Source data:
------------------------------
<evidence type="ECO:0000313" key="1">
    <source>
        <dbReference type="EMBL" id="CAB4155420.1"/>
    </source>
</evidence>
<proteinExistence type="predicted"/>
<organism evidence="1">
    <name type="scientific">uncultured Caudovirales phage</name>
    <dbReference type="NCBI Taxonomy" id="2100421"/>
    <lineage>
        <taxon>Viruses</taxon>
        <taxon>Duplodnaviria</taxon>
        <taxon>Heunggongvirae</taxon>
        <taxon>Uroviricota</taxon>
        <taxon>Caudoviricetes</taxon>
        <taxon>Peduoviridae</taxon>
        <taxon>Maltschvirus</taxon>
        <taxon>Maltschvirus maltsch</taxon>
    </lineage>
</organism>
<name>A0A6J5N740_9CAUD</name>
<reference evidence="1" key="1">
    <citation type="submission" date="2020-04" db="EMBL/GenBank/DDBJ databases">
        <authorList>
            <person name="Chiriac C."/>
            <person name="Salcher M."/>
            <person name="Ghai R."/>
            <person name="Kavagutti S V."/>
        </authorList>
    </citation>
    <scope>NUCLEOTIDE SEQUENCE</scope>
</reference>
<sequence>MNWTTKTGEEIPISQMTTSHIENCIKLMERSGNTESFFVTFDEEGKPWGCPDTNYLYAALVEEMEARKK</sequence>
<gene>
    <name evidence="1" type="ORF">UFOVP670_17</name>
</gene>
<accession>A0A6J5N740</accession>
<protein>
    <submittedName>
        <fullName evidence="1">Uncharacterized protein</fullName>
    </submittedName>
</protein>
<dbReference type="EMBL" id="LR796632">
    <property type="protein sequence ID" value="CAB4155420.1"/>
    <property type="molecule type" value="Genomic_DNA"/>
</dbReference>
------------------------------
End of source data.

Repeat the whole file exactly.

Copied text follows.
<evidence type="ECO:0000313" key="1">
    <source>
        <dbReference type="EMBL" id="CAB4155420.1"/>
    </source>
</evidence>
<proteinExistence type="predicted"/>
<organism evidence="1">
    <name type="scientific">uncultured Caudovirales phage</name>
    <dbReference type="NCBI Taxonomy" id="2100421"/>
    <lineage>
        <taxon>Viruses</taxon>
        <taxon>Duplodnaviria</taxon>
        <taxon>Heunggongvirae</taxon>
        <taxon>Uroviricota</taxon>
        <taxon>Caudoviricetes</taxon>
        <taxon>Peduoviridae</taxon>
        <taxon>Maltschvirus</taxon>
        <taxon>Maltschvirus maltsch</taxon>
    </lineage>
</organism>
<name>A0A6J5N740_9CAUD</name>
<reference evidence="1" key="1">
    <citation type="submission" date="2020-04" db="EMBL/GenBank/DDBJ databases">
        <authorList>
            <person name="Chiriac C."/>
            <person name="Salcher M."/>
            <person name="Ghai R."/>
            <person name="Kavagutti S V."/>
        </authorList>
    </citation>
    <scope>NUCLEOTIDE SEQUENCE</scope>
</reference>
<sequence>MNWTTKTGEEIPISQMTTSHIENCIKLMERSGNTESFFVTFDEEGKPWGCPDTNYLYAALVEEMEARKK</sequence>
<gene>
    <name evidence="1" type="ORF">UFOVP670_17</name>
</gene>
<accession>A0A6J5N740</accession>
<protein>
    <submittedName>
        <fullName evidence="1">Uncharacterized protein</fullName>
    </submittedName>
</protein>
<dbReference type="EMBL" id="LR796632">
    <property type="protein sequence ID" value="CAB4155420.1"/>
    <property type="molecule type" value="Genomic_DNA"/>
</dbReference>